Champion’s Disaster: How Jose Mourinho and Chelsea Fell Apart

A brief and bizarre history of Mourinho and Chelsea’s unprecedented collapse

Dec 17, 2015 at 6:14 PM ET

Whoever should shoulder responsibility for Chelsea’s piping hot mess of a season, manager Jose Mourinho is gone just a half-season after winning the English Premier League title.

But how did it get to this? In retrospect, the decline which resulted in Mourinho’s departure from Stamford Bridge on Thursday afternoon was set on course some time ago—well before anyone could have spotted the point of no return. In fact, Chelsea’s problems this season can be traced all the way back to the summer transfer window.

Whilst the Blues’ inactivity in the market was deemed, at the time, the mark of a stable side, Mourinho viewed it a missed opportunity to strengthen from a position of power. A center-back was his priority, with Everton’s John Stones quite publicly identified as the ideal candidate to replace John Terry as the lion-hearted pulse of the Chelsea defense.

However, Stones remained at Goodison Park, despite Mourinho’s pleas with his own club to sanction the deal, and Ghanaian left-back Baba Rahman was signed as a cut-price alternative. Mourinho then went Mourinho by unloading on his own players—and worse still his young players, with Ruben Loftus-Cheek blamed for an “unacceptable” performance in a Sydney pre-season match.

Then there was the frankly deplorable touchline spat with club doctor Eva Carneiro, and subsequent legal wrangle over her dismissal. Of all the dismal results Mourinho has endured this season, not one episode painted him in as poor a light as this one.

Still, the 3-0 home defeat to Manchester City illustrated just how far off the pace Chelsea were just two weeks into the new season, despite Mourinho describing the defeat as a “fake result.” Subsequent losses to Crystal Palace, Everton and Porto spun the spiral which would soon consume Mourinho. By then, Mourinho appeared to have lost the backing of his players as rumors spread of mass discontent inside the locker room.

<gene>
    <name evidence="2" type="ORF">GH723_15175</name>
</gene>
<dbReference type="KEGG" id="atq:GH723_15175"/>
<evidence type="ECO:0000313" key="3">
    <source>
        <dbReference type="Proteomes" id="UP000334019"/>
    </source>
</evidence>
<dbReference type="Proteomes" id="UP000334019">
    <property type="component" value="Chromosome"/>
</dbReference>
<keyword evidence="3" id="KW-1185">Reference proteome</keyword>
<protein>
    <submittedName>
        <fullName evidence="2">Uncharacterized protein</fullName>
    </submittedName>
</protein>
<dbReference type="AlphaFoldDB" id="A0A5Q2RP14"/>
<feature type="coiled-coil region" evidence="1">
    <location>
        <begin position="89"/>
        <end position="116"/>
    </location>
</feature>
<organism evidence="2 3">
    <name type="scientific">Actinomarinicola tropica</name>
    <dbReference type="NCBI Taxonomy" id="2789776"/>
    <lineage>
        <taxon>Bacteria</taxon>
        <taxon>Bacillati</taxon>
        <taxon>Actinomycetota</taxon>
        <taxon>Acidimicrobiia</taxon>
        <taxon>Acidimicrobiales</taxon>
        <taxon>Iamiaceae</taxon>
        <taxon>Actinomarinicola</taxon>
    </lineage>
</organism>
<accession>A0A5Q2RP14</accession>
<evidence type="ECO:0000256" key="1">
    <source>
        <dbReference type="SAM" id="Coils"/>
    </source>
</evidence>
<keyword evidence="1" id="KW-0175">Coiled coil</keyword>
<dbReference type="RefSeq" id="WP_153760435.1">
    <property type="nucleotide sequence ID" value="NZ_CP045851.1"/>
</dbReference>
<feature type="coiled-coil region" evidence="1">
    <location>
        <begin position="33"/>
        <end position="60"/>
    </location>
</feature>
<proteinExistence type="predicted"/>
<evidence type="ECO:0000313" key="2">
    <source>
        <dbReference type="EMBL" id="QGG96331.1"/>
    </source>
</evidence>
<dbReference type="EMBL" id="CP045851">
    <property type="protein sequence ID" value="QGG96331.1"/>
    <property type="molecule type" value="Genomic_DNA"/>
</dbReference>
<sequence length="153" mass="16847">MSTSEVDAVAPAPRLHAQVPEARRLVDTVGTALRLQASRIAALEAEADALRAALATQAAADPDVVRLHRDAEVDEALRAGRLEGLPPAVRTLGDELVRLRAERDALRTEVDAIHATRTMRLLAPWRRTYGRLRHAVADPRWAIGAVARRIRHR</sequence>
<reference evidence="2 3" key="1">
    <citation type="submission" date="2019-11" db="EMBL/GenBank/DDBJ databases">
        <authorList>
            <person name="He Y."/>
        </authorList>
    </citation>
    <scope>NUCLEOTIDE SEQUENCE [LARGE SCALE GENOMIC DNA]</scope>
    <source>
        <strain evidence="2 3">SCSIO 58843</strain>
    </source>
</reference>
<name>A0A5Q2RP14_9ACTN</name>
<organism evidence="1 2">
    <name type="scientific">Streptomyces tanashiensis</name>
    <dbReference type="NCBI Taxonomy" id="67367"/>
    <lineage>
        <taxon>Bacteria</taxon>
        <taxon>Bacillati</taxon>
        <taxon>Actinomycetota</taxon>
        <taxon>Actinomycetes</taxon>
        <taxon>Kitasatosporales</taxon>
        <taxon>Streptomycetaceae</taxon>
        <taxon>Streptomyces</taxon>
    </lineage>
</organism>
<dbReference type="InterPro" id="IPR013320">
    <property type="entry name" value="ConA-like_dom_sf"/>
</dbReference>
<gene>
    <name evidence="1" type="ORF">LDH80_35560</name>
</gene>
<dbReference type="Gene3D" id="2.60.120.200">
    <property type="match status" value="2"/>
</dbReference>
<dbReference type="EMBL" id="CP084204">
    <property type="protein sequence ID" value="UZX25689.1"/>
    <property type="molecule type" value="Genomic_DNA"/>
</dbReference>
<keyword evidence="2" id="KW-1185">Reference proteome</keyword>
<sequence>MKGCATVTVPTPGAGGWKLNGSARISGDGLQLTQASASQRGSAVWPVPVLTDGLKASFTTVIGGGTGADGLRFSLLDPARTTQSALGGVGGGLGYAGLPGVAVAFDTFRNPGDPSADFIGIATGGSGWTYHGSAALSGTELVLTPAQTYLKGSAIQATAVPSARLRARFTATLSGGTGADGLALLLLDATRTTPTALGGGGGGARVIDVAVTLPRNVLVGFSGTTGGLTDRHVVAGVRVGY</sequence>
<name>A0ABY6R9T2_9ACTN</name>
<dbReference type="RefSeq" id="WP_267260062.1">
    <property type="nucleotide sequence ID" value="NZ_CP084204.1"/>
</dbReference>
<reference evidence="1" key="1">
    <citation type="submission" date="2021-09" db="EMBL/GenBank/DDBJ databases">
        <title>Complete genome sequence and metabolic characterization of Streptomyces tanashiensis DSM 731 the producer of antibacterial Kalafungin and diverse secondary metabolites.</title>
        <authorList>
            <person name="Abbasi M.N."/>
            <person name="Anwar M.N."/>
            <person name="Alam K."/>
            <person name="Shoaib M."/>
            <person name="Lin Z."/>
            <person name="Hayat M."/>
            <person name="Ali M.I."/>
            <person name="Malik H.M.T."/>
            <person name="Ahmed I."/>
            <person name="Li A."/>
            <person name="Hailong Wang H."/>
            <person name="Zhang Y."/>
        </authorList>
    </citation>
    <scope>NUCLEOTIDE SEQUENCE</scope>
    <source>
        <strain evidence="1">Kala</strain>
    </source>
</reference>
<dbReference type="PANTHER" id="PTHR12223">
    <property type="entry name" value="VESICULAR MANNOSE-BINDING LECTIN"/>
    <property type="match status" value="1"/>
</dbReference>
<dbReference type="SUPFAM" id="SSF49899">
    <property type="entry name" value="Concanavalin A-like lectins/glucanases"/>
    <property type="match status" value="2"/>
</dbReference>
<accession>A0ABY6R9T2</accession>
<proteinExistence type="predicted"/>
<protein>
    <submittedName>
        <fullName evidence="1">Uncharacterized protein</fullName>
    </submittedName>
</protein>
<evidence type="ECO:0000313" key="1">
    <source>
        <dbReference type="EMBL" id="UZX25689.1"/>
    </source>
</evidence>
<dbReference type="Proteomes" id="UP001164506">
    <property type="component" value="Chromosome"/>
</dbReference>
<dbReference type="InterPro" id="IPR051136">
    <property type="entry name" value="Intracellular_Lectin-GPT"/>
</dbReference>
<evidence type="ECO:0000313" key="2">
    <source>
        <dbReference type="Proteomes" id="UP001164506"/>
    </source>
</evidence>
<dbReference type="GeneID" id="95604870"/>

But as concerning as the results were, nothing quite exemplified the anarchy taking hold at Stamford Bridge like Mourinho’s public performances. Of course, the so-called “Special One” has always been something of a media maverick, but his press persona has been as incoherent and scattered as ever this season. He was a man on the brink of a breakdown almost every time he stepped in front of a camera.

“I don’t run away,” he told Sky Sports after a home defeat to Southampton at the start of October. “If the club wants to sack me they have to sack me because I’m not running away from my responsibilities or my team.” He then went on to rant for a full seven minutes, blaming referees for his side’s struggles, an act for which he was fined £50,000 and hit with a one-game stadium ban.

This came just a few weeks after a bizarre outburst aimed at his Chelsea predecessor and regular foil Rafael Benitez, in which he mocked the Spaniard’s waistline in comments made to the Real Madrid manager’s wife. “I think she needs to occupy her time, and if she takes care of her husband’s diet she will have less time to speak about me,” he jibed, not exactly easing the accusations of sexism lobbed his way following the Carneiro controversy.

In almost every possible way, the past few months have been a catastrophe for Mourinho, but it’s difficult to pinpoint a definitive nadir of the campaign. However, no result was quite as damaging as the 2-1 defeat to West Ham United in late October. It was at Upton Park that Chelsea’s spirit as a club and a team snapped, with both Mourinho and Nemanja Matic sent off. Slumped at the back of a director’s box packed with jubilant opposition fans, the Blues boss was a broken man in charge of a broken side.

Monday’s defeat to Leicester City, though, was the last blow Mourinho could absorb. “I feel my work was betrayed,” he said afterwards. Upon his dismissal, Chelsea technical director Michael Emenalo said “The results are not good. There obviously seemed to be a palpable discord between manager and players.”

While that was the first public salvo aimed at Mourinho from within, it had been open season on him long before his exit from Stamford Bridge—even Will Ferrell was trolling the Chelsea boss—and the last six months or so will weigh heavily on the minds of whichever club chooses to offer him a route back into the sport.

Pragmatists will counter that Mourinho could never have prepared for the sharp decline of so many key players—namely Cesc Fabregas, Diego Costa, Eden Hazard and Matic—but pessimists would be right to point out that their decline could be a product of Mourinho going off the rails. He is, after all, a notorious control freak who seems incapable of letting anything go. He perhaps should have let go of Chelsea long before he actually did.